Russia dealt firmly with Ukraine’s latest provocation amid an explosive situation in the region. Although there are some divisions among Western nations on Russia policy, Washington hardliners dominate US and NATO strategy.
Explaining the situation to world leaders at the G20 summit, Russian President Vladimir Putin said the recent naval incident in the Kerch Strait was a result of three Ukrainian ships taking illegal and provocative action.
Ukraine ignored the notification and other requirements of the longstanding 2003 navigation agreement with Russia which has functioned well until now. Violation of the agreement triggered a firm response from the Russian side resulting in the capture of the offending ships and crew members.
Context is important. The United States and its Western allies fomented the 2014 anti-Russian coup in Ukraine. The US side openly boasted that it had spent several billion dollars in previous years to prepare for the regime change.
More broadly, the regime change in Ukraine is linked to the continuing Western strategy of “containment” of the Eurasian landmass. On the west of the landmass, the objective is the containment of Russia while on the east it is the containment of Russia and China.
Such is the geopolitical strategy led by Washington. Disruption of China’s Belt and Road initiative and Russia’s Eurasian Economic Union are part and parcel of the plan.
The Kerch Strait provocation is a dangerous escalation of regional tensions. If not properly managed, these tensions could explode into a war that would involve Europe and the United States.
The mainstream press in the West misleads its readers on the situation by supporting Washington’s anti-Russia narrative parroted by NATO and Europeans.
It is not only the Kerch Strait standoff that is raising tensions. Ukraine just imposed martial law in its eastern provinces bordering Russia. In this region, people who speak Russian and Orthodox Christianity predominate.
Ukraine is a modern day term for a portion of Slavic ethnic territories bordering today’s Russia. The western zone is Roman Catholic and the eastern areas bordering Russia are Orthodox.
Thus, there are significant religious as well as ethnic identity issues. In the 19th and early 20th centuries, Vienna assisted by Berlin, pushed a policy in this region to challenge Moscow by exploiting the division between Roman Catholics and Orthodox Christians.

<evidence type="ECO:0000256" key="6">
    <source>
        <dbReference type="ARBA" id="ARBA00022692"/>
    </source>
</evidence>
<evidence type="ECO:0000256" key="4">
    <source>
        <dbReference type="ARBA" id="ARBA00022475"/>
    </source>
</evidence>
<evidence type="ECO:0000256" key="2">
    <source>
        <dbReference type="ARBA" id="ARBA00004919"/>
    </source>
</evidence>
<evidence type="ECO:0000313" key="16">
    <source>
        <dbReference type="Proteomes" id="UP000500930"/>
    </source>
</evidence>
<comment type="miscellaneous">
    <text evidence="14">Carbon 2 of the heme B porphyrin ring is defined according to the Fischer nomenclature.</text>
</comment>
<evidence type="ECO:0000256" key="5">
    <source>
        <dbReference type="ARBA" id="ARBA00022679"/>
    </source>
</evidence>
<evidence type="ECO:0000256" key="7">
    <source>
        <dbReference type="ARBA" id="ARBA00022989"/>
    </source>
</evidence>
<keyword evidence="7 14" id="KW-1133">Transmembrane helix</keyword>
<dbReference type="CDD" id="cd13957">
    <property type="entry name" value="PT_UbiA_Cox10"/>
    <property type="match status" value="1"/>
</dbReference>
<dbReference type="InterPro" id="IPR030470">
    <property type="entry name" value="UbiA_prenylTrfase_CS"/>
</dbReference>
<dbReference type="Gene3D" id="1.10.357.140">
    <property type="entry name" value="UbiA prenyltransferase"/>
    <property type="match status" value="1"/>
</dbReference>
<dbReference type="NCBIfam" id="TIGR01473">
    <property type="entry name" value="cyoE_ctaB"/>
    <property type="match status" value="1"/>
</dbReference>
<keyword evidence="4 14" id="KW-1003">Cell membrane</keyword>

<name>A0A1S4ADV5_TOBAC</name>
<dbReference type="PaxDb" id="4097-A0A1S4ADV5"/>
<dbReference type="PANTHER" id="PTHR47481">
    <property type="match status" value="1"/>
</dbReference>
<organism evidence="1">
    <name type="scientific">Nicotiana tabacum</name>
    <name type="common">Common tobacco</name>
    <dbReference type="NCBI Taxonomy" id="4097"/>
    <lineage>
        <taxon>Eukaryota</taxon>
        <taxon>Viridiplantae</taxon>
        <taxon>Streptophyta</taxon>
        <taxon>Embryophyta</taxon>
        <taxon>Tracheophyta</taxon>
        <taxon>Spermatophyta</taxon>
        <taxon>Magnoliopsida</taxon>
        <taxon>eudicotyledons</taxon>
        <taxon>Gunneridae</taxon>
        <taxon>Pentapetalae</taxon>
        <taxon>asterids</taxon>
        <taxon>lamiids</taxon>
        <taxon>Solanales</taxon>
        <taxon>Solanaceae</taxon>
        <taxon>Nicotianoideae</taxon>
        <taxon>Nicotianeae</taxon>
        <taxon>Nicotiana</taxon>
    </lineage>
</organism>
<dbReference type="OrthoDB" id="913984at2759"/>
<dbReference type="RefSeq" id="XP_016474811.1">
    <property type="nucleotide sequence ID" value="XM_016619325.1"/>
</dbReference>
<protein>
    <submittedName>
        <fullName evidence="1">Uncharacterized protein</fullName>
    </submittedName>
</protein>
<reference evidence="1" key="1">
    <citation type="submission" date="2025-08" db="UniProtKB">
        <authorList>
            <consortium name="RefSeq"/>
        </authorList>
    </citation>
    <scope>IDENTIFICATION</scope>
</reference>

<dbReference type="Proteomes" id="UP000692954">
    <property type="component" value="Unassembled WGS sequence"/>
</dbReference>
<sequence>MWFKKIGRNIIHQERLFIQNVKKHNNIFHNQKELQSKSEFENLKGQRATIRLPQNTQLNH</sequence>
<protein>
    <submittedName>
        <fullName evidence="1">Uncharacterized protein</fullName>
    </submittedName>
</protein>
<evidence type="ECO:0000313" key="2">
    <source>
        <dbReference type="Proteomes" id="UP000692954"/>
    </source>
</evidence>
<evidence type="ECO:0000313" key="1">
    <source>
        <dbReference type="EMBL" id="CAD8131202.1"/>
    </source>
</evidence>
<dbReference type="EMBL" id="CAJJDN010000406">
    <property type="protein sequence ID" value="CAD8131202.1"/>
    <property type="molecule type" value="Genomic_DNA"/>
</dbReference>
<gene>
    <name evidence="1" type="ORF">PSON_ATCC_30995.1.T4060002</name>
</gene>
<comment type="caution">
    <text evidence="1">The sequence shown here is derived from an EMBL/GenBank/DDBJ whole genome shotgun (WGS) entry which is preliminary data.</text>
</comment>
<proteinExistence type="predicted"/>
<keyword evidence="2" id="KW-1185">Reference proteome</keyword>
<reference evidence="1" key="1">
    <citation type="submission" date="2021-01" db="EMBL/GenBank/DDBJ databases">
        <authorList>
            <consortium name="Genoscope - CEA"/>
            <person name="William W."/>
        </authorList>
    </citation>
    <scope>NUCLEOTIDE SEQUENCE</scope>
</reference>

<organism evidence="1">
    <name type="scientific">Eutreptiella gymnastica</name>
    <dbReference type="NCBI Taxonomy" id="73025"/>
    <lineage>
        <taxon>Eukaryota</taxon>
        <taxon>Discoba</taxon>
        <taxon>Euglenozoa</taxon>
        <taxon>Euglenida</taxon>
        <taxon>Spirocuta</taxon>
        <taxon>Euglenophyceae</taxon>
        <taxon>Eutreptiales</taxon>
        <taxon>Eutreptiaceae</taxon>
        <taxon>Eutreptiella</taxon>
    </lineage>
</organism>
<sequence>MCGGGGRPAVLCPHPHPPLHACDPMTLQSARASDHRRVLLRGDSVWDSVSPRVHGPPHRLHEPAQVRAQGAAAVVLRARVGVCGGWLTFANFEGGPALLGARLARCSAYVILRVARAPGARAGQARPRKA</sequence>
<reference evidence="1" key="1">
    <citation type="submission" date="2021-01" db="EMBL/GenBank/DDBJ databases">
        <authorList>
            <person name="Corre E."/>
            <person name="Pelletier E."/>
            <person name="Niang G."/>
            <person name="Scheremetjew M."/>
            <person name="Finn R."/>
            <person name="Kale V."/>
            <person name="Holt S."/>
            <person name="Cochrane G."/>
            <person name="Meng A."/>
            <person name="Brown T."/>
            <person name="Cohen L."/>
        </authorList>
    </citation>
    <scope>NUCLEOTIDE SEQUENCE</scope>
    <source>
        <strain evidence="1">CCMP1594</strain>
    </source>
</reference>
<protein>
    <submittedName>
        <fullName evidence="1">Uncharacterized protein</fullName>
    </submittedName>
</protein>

Today, a similar situation is playing out but a split in the Orthodox Church in Ukraine has occurred. For a number of centuries, this church was organized under the authority of the Russian Orthodox patriarch. But in recent years a small breakaway group in Ukraine has sought to create an independent church.
In recent months, Ukraine has seen a major crisis over spiritual authority and disposing of Orthodox Church property in Ukraine. The Russian speaking Orthodox Christians in eastern Ukraine now under martial law face confiscation of their church properties by breakaway church authorities in Kiev.
Violence will be inevitable as those in the east seeking to maintain their affiliation with the Russian Orthodox Church, and to retain their churches, confront any regime-backed breakaway church attempts to seize them.
Western media is not reporting this side of the story in Ukraine. For its part, Moscow has downplayed it saying that the Kerch provocation and the imposition of martial law in the east are driven by Ukrainian President Petro Poroshenko’s bid for re-election.
But the situation is more explosive than is apparent. Western intrigues against Russia using religion as part of psychological and political aggression can lead to further instability in Ukraine and even result in war.
The international community must have a clear picture of the situation in Ukraine and must support measures to defuse tensions. Only a diplomatic and political process can resolve the complexities of the perilous state of Ukraine.
The author is an educator and former senior professional staff member of the Senate Committee on Foreign Relations. email@example.com